### Layer Sensitivity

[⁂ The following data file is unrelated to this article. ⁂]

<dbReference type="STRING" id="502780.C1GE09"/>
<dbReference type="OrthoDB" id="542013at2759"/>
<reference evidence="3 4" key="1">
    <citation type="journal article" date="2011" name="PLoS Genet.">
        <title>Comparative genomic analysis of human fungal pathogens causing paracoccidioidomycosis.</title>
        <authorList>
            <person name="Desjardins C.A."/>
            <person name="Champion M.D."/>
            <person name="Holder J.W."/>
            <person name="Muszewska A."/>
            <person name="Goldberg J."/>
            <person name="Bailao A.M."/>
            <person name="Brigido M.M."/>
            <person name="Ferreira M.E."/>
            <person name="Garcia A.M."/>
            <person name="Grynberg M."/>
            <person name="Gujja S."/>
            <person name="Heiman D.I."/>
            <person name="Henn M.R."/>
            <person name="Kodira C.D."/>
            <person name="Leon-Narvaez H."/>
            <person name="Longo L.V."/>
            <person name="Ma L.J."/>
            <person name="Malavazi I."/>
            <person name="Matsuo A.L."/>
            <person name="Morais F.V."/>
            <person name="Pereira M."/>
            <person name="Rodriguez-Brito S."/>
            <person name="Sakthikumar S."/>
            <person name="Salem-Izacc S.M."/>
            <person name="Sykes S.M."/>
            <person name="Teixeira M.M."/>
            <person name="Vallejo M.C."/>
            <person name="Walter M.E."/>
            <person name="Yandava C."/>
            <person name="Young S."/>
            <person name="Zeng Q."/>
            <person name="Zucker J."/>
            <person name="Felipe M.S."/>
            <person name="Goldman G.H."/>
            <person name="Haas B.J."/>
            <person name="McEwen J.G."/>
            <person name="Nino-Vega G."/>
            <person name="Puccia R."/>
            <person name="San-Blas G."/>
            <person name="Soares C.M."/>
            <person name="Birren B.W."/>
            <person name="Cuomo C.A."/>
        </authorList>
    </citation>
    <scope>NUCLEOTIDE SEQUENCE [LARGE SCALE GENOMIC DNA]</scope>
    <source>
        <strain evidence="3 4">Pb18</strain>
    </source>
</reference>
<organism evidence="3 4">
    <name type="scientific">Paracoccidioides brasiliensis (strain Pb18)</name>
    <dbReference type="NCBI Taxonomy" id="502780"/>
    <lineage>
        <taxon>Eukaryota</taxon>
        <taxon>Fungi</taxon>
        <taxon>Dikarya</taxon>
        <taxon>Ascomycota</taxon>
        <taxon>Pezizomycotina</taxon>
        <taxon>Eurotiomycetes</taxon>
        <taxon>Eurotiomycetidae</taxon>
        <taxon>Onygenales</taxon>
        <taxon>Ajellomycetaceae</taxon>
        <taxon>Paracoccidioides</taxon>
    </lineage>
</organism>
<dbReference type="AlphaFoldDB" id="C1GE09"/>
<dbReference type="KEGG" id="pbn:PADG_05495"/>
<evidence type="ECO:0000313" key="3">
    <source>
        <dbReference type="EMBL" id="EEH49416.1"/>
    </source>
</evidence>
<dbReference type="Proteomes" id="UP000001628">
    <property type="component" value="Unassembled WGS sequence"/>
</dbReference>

The Layer Sensitivity option allows you to estimate the design sensitivity to layer thickness variations. OptiLayer provides two possibilities: layer sensitivity with respect to design target and with respect to the theoretical design performance. You can specify relative errors in layer thicknesses on Layers Sensitivity Setup window (Fig. 1). If the relative errors in layer thicknesses $$\delta_H, \delta_L$$, then the disturbed designs have thicknesses $$d_1,d_2,..., d_i(1+\delta_{H,L}),...,d_m.$$ For each disturbed design, the variations $$\Delta MF_i$$ with respect to design target  $\Delta MF_i=|MF(d_1,...,d_i(1+\delta_{H,L}),...,d_m)-MF(d_1,...,d_m)|$ or to theoretical spectral characteristic $$S$$ (Eq.(2)): $\Delta MF_i=|S(d_1,...,d_i(1+\delta_{H,L}),...,d_m)-S(d_1,...,d_m)|.$ Fig. 1. Layer sensitivity settings in the case of a quasi-quarter-wave narrow band pass filter: errors of 1% in high- and low-index materials are specified. Then, layer sensitivities $$LS(i)$$ are calculated and ranged from 0 to 100% (Fig. 2, column Relative sensitivity). The corresponding ranges are displayed. The layer ranked number 1 in the Sensitivity order is the layer that is most sensitive to change, it is assigned a relative sensitivity of 100%.  $LS(i)=\frac{\Delta MF_i}{\max_{i=1,...,m}\Delta MF_i}\cdot 100\%$ In the Layer Sensitivity spreadsheet, absolute layer sensitivities are shown. In the Layer Sensitivity Chart tab, relative layer sensitivities are plotted. Fig. 2. Layer sensitivity spreadsheet. Fig. 3.Theoretical transmittance of a narrow band-pass filter. Crosses represent the design target. The design is obtained using the WDM option. Layer sensitivities with respect to design target and theoretical design performance are shown in Figs 4 and 5, respectively. Layer sensitivities are actively used in Sensitivity Directed Refinement algorithm, the powerful design tool of OptiLayer. Examples are here. Fig 4. Layer sensitivity calculated with respect to design target. Fig. 5. Layer sensitivity calculated with respect to the theoretical design performance. Layer sensitivity can be estimated for stacks as well (starting from 9.96 version). Stack is a set of thick media separated by gaps. Each surface can be coated by a multilayer. In Figs. 6-8, an example of stack is presented. The stack consists of two substrates, BK7 and B270, separated by an air gap, the surfaces are coated with AR_1, AR2, AR3, and AR4 12-layer coatings. Layer materials are TiO2, SiO2, and Nb2O5. Fig. 6. Spectral reflectance of a stack shown in Figs. 7 and 8. Fig. 7. Specification of the stack. Fig. 8. Preview of the stack. Sensitivities of layers in different coatings are shown by different colors (Fig. 9). The sensitivities were calculated assuming 0.5%, 1%, and 2%, in SiO2, Nb2O5, and TiO2 thin-film material. Fig. 9. Layer sensitivities: sensitivities of layers in different coatings are shown by different colors.

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